When Gail tells Wesley about Frank’s crimes, why does Wesley ask her who she’s telling the information to?
Wesley’s struggle with his identity is apparent even to his young son David, who constantly questions his father’s legitimacy as a sheriff. When Gail tells Wesley about Frank molesting and raping his female Native American patients, Wesley asks whether she’s telling him as Frank’s brother, her husband, Marie’s employer, or Mercer County’s sheriff. These are all of the identities Wesley feels he must juggle, and sometimes the responsibilities of one identity contradict the requirements of another. For example, as Frank’s brother Wesley feels responsible for protecting his sibling, but his job as sheriff behooves him to arrest his brother. Later on in the novel, Wesley’s duties as sheriff, and his loyalty and love for Marie as her employer, prevents him from obeying his wife when she asks him to let Frank go free. Wesley asking Gail who she’s telling Marie’s allegations to is his way of determining which identity he should wear in that instance, and subsequently what he should do with the horrible information Gail is sharing.
Is Frank taking his own life enough punishment for his crimes?
On one hand, Frank committing suicide feels like a type of poetic justice that fits his crimes. After taking advantage of his family’s power in Bentrock, and the power he’s trusted with as a doctor, to molest and rape some of his patients, it seems appropriate that Frank should die by his own hand. He thought he could rely on his father’s influence and his brother’s power as sheriff to save him from suffering the consequences of his crimes, but in the end he was on his own. His end is poetic because after breaking his oath to do no harm, he commits the ultimate harm to himself. On the other hand, by committing suicide Frank was able to avoid facing the embarrassment and notoriety his actions earned. Furthermore, his reputation remained pristine after his death, and his victims never got to publicly address him in court. For someone like Frank, accustomed to being admired, loved, and idolized, perhaps the ultimate punishment would have been public ridicule, hatred, and derision, and so death wasn’t a punishment, but a reprieve.
Compare and contrast Wesley and Grandpa Hayden.
Despite Wesley’s attempts to please his father, the differences between the men are eventually what drive them apart. Grandpa Hayden is commanding, forceful, and intimidating, while Wesley is steady, dull, and not intimidating. Grandpa Hayden is power hungry and willing to do anything to retain his power and influence in Mercer County. Wesley however only took over as sheriff at his father’s command, and isn’t obsessed with having power or influence. Furthermore, though Grandpa Hayden enjoys displaying his wealth in ostentatious ways, Wesley loathes the opulence of his father’s ranch house. Finally, the most important difference between the father and son are their different beliefs and approaches to being sheriff. Grandpa Hayden believed being a good sheriff in Mercer County meant knowing when to look, and when to look away. As we can see in Frank’s case, Wesley does not agree with his father’s beliefs, and in the end this is the root of their estrangement.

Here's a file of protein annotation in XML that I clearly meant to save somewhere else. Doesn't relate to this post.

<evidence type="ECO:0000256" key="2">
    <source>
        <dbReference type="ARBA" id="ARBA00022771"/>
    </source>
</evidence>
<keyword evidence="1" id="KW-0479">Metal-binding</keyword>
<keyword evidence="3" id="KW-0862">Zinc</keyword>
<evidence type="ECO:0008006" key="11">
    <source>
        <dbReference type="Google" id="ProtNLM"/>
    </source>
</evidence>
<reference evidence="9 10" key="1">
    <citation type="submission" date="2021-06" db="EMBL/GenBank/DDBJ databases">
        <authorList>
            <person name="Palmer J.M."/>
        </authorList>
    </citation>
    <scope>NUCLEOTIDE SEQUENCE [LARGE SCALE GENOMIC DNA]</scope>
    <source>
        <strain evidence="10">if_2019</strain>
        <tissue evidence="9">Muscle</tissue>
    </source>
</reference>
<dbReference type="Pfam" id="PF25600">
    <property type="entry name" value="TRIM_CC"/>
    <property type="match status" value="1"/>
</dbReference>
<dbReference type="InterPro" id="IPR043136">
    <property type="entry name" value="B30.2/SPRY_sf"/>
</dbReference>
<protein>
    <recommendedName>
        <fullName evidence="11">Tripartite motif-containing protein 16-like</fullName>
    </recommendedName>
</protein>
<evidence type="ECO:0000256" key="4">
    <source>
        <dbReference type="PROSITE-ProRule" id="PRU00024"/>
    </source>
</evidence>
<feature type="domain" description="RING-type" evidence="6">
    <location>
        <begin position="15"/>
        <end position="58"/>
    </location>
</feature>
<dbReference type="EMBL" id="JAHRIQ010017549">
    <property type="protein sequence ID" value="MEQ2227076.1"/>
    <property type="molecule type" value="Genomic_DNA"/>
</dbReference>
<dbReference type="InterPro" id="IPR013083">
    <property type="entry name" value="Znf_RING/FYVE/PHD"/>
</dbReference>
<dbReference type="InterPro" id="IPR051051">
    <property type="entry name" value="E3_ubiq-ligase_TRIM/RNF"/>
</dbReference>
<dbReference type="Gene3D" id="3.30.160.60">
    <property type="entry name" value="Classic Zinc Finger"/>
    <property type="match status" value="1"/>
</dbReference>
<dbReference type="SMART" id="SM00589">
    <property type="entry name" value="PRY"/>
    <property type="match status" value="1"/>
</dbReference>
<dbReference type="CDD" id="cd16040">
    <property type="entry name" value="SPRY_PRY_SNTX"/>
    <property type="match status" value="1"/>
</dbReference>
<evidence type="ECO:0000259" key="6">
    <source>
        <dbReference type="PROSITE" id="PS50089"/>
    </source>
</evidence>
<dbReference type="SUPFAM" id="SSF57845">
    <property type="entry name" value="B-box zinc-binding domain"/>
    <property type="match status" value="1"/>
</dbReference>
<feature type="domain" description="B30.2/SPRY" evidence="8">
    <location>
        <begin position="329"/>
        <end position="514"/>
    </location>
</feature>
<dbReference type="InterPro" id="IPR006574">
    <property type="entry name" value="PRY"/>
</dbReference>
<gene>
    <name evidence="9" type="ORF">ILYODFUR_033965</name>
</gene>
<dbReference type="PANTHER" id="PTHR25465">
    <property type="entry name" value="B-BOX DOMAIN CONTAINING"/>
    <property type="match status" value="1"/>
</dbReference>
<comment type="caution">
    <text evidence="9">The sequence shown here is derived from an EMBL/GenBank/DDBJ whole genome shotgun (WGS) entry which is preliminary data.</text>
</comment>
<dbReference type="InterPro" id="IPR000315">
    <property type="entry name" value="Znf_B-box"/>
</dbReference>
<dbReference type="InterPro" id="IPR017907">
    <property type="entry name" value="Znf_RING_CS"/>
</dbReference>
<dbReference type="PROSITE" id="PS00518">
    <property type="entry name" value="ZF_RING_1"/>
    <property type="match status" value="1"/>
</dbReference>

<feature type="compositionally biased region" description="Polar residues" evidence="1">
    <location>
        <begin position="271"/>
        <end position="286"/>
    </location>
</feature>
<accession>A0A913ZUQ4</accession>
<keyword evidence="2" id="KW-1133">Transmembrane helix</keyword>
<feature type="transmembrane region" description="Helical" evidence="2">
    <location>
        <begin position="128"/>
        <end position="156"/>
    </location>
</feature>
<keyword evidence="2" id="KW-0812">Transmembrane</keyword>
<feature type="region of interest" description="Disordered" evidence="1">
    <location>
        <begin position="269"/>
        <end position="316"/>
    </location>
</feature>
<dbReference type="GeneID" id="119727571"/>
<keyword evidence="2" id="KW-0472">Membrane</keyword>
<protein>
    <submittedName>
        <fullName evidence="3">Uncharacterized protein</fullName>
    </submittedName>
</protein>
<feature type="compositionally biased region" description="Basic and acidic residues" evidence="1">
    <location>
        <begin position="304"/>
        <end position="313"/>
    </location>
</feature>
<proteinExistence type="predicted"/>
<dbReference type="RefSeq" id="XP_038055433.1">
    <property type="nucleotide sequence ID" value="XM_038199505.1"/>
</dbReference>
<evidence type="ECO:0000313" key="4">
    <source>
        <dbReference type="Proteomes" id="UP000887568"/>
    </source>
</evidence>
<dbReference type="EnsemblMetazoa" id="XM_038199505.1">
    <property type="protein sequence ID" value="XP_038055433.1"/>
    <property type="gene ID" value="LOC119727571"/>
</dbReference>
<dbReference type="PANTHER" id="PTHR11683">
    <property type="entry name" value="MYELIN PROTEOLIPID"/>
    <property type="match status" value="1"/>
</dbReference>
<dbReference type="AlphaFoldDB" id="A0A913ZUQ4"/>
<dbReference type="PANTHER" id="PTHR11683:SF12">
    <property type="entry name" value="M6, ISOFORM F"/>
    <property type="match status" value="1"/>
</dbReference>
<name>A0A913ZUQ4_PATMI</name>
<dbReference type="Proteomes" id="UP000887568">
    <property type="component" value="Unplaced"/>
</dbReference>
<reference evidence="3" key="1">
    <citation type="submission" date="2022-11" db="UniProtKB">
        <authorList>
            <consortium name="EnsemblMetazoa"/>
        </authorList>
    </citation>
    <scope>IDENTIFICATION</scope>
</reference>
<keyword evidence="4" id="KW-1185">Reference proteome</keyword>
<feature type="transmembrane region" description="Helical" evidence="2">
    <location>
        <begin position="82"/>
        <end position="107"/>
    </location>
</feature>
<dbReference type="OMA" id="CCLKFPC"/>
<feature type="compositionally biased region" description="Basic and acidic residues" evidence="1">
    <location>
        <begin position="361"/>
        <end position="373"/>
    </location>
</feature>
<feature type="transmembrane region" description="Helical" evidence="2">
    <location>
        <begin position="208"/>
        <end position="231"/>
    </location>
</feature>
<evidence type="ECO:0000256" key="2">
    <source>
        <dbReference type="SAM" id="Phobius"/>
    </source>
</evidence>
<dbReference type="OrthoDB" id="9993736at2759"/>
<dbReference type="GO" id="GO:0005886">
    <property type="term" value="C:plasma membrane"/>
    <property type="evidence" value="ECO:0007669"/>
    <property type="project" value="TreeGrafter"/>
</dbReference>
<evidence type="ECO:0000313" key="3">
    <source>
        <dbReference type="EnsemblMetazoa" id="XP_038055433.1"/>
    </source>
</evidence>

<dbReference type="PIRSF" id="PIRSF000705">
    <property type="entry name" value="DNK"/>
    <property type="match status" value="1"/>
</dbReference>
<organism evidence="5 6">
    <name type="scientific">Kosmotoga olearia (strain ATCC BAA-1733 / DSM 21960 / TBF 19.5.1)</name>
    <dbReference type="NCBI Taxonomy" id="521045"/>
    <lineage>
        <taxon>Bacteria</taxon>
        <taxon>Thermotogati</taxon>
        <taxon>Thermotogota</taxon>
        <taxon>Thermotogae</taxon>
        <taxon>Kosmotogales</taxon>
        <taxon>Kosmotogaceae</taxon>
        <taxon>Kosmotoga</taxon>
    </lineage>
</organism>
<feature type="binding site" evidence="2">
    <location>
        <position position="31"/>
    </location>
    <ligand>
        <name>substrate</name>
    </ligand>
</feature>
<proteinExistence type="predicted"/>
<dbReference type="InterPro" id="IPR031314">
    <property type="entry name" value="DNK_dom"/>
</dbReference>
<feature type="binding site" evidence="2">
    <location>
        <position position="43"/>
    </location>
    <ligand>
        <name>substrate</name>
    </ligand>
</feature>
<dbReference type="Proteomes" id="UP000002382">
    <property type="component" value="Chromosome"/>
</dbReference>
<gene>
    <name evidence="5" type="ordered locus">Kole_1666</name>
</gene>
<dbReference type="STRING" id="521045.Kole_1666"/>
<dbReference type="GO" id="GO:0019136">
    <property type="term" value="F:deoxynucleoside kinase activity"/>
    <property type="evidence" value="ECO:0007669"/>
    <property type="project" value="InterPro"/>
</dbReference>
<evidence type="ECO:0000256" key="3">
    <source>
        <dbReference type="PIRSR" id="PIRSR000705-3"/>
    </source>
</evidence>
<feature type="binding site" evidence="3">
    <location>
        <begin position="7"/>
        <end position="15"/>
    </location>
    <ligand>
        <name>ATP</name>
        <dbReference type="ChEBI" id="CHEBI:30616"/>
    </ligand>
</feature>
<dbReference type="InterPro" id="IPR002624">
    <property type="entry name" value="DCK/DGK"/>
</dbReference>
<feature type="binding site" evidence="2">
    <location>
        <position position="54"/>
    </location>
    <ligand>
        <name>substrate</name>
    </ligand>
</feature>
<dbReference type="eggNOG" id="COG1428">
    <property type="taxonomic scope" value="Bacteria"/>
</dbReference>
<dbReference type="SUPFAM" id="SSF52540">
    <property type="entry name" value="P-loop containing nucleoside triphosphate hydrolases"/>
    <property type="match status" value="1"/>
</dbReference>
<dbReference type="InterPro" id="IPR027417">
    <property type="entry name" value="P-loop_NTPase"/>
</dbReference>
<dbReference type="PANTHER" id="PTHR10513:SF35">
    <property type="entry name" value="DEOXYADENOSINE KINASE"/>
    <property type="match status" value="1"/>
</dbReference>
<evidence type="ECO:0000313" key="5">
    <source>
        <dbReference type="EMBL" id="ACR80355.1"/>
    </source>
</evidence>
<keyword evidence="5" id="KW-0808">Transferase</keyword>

Think about David’s transformation over the course of the novel. How did he change, and how did he remain the same?
At the beginning of Montana 1948 David is a naive young boy who wishes that his father’s job as sheriff was more exciting and adventure filled. By the end of the novel, he is a jaded young man who looks at his parents and pities them as hapless people who received the short end of the stick. After the events of 1948, David no longer believes that the rule of law holds, and looks at written history with a skeptical gaze. Another major change is his newfound ease amongst people. Growing up, David was uncomfortable and uneasy in school, in stores, in cafes, and in the company of other children and adults. However, by the end of the novel we can assume this has changed, because David became a high school history teacher, a job that entails not only being in school but also being surrounded by a gaggle of other people. One way David remained the same is his deference for his parents. Though he’s now an adult and fully capable of understanding the events of 1948, David respects the unspoken rule of never asking or talking about it. In this way he remains the young boy he was in 1948.
Compare and contrast Gail and Grandma Enid Hayden.
Though Gail and Grandma Hayden were both married to Mercer County sheriffs at different points of their lives, the women have very little else in common. While Gail is opinionated and outspoken with her husband, Grandma Hayden rarely speaks when in Grandpa Hayden’s presence. Gail faces the ugliness of Frank’s crimes head-on, and is the first person to tell her husband of his brother’s criminal acts, whereas Enid must be shielded from the truth. Finally, Gail acts as her husband’s moral compass and speaks up when she thinks he’s being wrong, but Enid can only offer excuses for her husband’s reprehensible behavior.